Norway’s Equinor to start talks with Tanzania over gas project
The energy firm, formerly known as Statoil, says Tanzanian President John Magufuli has asked his government to proceed with negotiations
Oslo — Norway’s Equinor is ready to start talks with Tanzania on developing a liquefied natural gas (LNG) project based on a deepwater offshore discovery, the company says.
Tanzanian President John Magufuli has asked his government to proceed with negotiations to set out the commercial and fiscal framework for the LNG project, Equinor, a majority state-owned energy company formerly known as Statoil, said.
“Equinor will now proceed with our partner ExxonMobil with negotiations for a host government agreement,” an Equinor spokesman said.
It was too early to say how long talks with the government could take and how much the project would cost, he said.
Tanzania said in 2014 that a planned LNG export plant could cost up to $30bn.
Royal Dutch Shell, which operates deepwater blocks 1 and 4, adjacent to Equinor’s block 2, previously sought to develop the LNG project in partnership with Equinor and Exxon Mobil.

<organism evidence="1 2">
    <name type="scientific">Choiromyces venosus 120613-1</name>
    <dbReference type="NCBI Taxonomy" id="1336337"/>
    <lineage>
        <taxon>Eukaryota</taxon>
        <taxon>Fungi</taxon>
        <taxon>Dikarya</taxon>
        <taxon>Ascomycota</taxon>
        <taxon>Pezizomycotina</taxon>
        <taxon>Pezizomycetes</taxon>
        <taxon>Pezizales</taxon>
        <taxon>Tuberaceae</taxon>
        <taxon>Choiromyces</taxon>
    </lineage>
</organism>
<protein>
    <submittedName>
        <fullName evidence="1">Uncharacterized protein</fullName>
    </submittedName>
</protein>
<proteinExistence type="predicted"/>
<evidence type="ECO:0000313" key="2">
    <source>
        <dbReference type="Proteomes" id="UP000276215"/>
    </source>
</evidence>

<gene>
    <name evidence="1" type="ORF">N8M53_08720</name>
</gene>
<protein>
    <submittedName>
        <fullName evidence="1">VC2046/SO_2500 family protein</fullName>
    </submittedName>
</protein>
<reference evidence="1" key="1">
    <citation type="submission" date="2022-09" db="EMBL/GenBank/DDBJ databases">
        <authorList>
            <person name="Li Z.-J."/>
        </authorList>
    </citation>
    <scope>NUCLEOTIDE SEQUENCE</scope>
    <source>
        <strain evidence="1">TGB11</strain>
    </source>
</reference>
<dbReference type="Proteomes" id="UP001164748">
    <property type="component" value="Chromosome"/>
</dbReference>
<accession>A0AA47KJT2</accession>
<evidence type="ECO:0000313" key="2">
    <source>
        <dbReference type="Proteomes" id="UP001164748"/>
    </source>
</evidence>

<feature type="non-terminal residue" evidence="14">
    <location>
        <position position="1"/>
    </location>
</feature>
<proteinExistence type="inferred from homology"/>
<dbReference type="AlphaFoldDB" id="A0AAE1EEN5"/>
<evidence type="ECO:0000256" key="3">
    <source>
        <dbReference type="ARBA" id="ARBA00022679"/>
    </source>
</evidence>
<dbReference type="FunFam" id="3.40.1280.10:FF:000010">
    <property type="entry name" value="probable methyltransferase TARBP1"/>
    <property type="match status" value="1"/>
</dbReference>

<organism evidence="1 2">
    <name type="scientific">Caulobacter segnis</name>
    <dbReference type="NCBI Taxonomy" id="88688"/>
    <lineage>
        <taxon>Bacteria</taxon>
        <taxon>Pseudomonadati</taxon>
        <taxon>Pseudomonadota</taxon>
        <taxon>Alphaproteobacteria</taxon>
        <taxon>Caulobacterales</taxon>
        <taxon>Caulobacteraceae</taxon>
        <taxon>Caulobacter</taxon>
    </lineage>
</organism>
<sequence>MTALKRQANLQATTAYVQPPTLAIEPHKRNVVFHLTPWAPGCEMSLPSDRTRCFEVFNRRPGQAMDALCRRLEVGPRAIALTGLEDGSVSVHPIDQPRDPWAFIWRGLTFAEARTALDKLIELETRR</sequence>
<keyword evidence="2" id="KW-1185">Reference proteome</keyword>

“Shell continues to work with the government of Tanzania to establish the most cost-effective and competitive solution for the LNG project in Tanzania,” a company spokeswoman.
“We believe the government is best placed to lead the right way forward to deliver the project,” she said.
Shell declined to say whether it would join Equinor and Exxon Mobil or would pursue separate talks with the government.
Shell said on its website the three blocks had sufficient gas reserves to build an onshore LNG plant, but the company was not immediately available to comment on whether it would join the other two in starting talks.
Shell estimates its two blocks hold about 453-billion cubic metres of recoverable gas, similar to the volumes in Equinor’s block 2.
Reports said in June that Exxon Mobil was seeking to sell its 25% stake in block 2 as it was focusing on an even bigger project in neighbouring Mozambique.